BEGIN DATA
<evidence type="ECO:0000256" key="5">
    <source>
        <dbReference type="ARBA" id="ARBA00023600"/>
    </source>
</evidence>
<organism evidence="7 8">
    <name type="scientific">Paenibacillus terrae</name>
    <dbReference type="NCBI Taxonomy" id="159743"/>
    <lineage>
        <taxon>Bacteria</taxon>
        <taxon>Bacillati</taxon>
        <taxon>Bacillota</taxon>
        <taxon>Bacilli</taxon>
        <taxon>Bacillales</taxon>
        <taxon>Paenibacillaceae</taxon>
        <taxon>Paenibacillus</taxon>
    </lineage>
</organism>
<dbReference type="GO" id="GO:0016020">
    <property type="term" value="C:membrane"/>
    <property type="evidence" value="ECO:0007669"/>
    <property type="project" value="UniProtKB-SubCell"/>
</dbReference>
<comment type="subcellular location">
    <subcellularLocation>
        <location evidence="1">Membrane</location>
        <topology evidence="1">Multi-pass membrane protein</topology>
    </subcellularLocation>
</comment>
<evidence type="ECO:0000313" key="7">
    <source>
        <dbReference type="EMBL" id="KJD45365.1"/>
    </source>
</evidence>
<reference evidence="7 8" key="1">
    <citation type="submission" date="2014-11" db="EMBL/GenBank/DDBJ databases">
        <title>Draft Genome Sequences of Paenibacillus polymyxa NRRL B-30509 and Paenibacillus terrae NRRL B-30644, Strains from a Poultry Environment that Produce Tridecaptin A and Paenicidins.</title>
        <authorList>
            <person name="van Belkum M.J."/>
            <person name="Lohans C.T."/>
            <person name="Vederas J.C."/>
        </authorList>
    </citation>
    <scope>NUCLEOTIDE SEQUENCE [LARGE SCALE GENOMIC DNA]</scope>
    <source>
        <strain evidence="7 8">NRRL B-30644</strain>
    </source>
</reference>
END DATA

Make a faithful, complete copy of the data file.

<evidence type="ECO:0000256" key="5">
    <source>
        <dbReference type="ARBA" id="ARBA00023600"/>
    </source>
</evidence>
<organism evidence="7 8">
    <name type="scientific">Paenibacillus terrae</name>
    <dbReference type="NCBI Taxonomy" id="159743"/>
    <lineage>
        <taxon>Bacteria</taxon>
        <taxon>Bacillati</taxon>
        <taxon>Bacillota</taxon>
        <taxon>Bacilli</taxon>
        <taxon>Bacillales</taxon>
        <taxon>Paenibacillaceae</taxon>
        <taxon>Paenibacillus</taxon>
    </lineage>
</organism>
<dbReference type="GO" id="GO:0016020">
    <property type="term" value="C:membrane"/>
    <property type="evidence" value="ECO:0007669"/>
    <property type="project" value="UniProtKB-SubCell"/>
</dbReference>
<comment type="subcellular location">
    <subcellularLocation>
        <location evidence="1">Membrane</location>
        <topology evidence="1">Multi-pass membrane protein</topology>
    </subcellularLocation>
</comment>
<evidence type="ECO:0000313" key="7">
    <source>
        <dbReference type="EMBL" id="KJD45365.1"/>
    </source>
</evidence>
<reference evidence="7 8" key="1">
    <citation type="submission" date="2014-11" db="EMBL/GenBank/DDBJ databases">
        <title>Draft Genome Sequences of Paenibacillus polymyxa NRRL B-30509 and Paenibacillus terrae NRRL B-30644, Strains from a Poultry Environment that Produce Tridecaptin A and Paenicidins.</title>
        <authorList>
            <person name="van Belkum M.J."/>
            <person name="Lohans C.T."/>
            <person name="Vederas J.C."/>
        </authorList>
    </citation>
    <scope>NUCLEOTIDE SEQUENCE [LARGE SCALE GENOMIC DNA]</scope>
    <source>
        <strain evidence="7 8">NRRL B-30644</strain>
    </source>
</reference>